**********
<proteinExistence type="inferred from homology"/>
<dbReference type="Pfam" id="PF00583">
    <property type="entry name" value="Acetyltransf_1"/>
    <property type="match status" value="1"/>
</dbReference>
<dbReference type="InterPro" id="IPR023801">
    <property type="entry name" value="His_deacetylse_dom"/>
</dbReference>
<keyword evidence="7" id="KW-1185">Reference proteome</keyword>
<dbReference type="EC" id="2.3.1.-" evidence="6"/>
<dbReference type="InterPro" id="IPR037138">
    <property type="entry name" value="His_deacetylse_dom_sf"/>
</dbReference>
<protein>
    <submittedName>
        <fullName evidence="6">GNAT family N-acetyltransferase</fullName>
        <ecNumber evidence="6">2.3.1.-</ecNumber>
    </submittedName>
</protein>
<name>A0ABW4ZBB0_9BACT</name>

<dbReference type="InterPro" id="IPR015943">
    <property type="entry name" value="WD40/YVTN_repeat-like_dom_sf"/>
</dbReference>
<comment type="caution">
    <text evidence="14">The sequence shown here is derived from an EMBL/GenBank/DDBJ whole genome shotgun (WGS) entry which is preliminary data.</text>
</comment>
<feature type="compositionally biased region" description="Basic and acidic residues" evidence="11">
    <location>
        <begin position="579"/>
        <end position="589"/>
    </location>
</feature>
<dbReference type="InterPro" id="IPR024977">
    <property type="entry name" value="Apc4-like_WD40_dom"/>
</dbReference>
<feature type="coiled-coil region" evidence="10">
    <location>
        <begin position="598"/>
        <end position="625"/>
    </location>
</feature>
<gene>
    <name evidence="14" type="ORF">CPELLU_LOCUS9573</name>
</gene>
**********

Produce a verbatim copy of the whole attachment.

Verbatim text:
<proteinExistence type="inferred from homology"/>
<dbReference type="Pfam" id="PF00583">
    <property type="entry name" value="Acetyltransf_1"/>
    <property type="match status" value="1"/>
</dbReference>
<dbReference type="InterPro" id="IPR023801">
    <property type="entry name" value="His_deacetylse_dom"/>
</dbReference>
<keyword evidence="7" id="KW-1185">Reference proteome</keyword>
<dbReference type="EC" id="2.3.1.-" evidence="6"/>
<dbReference type="InterPro" id="IPR037138">
    <property type="entry name" value="His_deacetylse_dom_sf"/>
</dbReference>
<protein>
    <submittedName>
        <fullName evidence="6">GNAT family N-acetyltransferase</fullName>
        <ecNumber evidence="6">2.3.1.-</ecNumber>
    </submittedName>
</protein>
<name>A0ABW4ZBB0_9BACT</name>

<dbReference type="InterPro" id="IPR015943">
    <property type="entry name" value="WD40/YVTN_repeat-like_dom_sf"/>
</dbReference>
<comment type="caution">
    <text evidence="14">The sequence shown here is derived from an EMBL/GenBank/DDBJ whole genome shotgun (WGS) entry which is preliminary data.</text>
</comment>
<feature type="compositionally biased region" description="Basic and acidic residues" evidence="11">
    <location>
        <begin position="579"/>
        <end position="589"/>
    </location>
</feature>
<dbReference type="InterPro" id="IPR024977">
    <property type="entry name" value="Apc4-like_WD40_dom"/>
</dbReference>
<feature type="coiled-coil region" evidence="10">
    <location>
        <begin position="598"/>
        <end position="625"/>
    </location>
</feature>
<gene>
    <name evidence="14" type="ORF">CPELLU_LOCUS9573</name>
</gene>